In the three mantras of Laja (parched paddy) Hawan, the bride says :-
I give oblation to the Fire god, the destroyer of enemies. With the grace of the side destroyer of enemies, may I never be separated from my husband's house.
Other unmarried girls have worshipped the Fire God, the sustainer of the earth, for the fulfilment of their desire. Knowing that their desire were fulfilled. I have also made an oblation, may the same Fire God, sustainer of the earth, be pleased and with his grace may I never be separated from my husband's house.
I worship Shankar in the form of Fire God, the god of good repute and the protector of husband. May by the grace of Shankar, the Fire God, I and my husband be freed from death as the ripe melon is freed from its knot in the creeper. With His grace may I never be separated from may husband's house.
May this oblation be acceptable to the fire God. May sacred fire separate me from this (my father's) house but never from my husband's.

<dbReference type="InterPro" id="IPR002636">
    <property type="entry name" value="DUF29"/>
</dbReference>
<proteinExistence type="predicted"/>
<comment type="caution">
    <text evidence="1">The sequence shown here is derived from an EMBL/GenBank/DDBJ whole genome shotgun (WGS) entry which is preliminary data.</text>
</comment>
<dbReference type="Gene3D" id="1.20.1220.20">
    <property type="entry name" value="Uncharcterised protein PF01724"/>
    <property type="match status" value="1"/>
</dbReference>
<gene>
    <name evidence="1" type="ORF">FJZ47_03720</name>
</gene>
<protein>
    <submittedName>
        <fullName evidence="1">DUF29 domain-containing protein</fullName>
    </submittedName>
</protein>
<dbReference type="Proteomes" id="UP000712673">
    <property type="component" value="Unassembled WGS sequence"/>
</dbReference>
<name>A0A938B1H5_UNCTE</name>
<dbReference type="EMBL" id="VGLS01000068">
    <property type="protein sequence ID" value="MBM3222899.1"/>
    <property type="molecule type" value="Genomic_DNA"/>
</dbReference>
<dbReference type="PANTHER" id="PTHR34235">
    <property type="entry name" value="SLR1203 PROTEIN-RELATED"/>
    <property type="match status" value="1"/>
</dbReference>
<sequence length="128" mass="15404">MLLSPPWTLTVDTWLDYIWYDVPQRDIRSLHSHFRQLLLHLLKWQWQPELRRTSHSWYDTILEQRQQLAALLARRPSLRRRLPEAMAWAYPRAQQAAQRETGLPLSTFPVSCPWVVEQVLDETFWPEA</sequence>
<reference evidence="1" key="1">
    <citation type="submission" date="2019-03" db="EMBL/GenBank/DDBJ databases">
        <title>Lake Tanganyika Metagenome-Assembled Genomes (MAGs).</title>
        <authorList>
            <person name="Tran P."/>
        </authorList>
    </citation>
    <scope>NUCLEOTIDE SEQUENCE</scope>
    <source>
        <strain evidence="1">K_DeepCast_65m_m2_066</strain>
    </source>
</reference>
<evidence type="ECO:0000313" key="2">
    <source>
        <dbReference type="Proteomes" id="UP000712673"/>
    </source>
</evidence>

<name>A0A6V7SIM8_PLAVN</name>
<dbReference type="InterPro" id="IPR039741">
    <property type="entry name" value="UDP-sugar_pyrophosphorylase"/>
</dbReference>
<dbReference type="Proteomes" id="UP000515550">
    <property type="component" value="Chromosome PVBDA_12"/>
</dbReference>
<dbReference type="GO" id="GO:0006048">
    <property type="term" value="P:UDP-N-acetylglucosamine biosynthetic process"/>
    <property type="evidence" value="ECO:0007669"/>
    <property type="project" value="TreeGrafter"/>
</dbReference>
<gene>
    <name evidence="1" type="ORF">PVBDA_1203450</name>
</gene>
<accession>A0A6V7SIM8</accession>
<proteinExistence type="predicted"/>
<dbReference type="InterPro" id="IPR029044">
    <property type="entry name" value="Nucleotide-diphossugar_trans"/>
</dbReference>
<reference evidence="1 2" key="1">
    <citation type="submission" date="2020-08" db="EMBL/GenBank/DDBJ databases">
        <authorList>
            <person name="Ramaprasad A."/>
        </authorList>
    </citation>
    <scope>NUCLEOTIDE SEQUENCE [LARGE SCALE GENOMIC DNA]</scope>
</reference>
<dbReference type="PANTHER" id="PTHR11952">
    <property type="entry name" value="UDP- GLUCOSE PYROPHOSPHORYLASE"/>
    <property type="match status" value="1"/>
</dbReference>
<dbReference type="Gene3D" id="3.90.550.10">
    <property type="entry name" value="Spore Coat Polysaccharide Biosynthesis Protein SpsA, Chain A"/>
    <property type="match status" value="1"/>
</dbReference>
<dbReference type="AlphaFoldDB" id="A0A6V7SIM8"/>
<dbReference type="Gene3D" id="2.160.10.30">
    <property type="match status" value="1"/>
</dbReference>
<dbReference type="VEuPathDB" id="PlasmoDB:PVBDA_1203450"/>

May my husband live long and my kinsmen be prosperous. May this oblation be acceptable to the Fire God.
I cast this parched paddy in fire. May it make you (the husband) and me prosperous. The boon be granted by agni.
Similarly, bridegroom says to the bride :-
O bride! trace your first step, by this; may our foodstuffs increase. May God let me keep your company till I live.
O bride! trace your second step, by this may our strength grow, may God let me keep your company till I live.
O bride! trace your third step, by this may our wealth increase. May God let me Keep your company till I live.
O bride! trace your fourth step, by this may our comforts and pleasures increase. May God let me keep your company till I live.
O bride! trace your fifth step. May your progeny increase. May God let me keep your company till I live.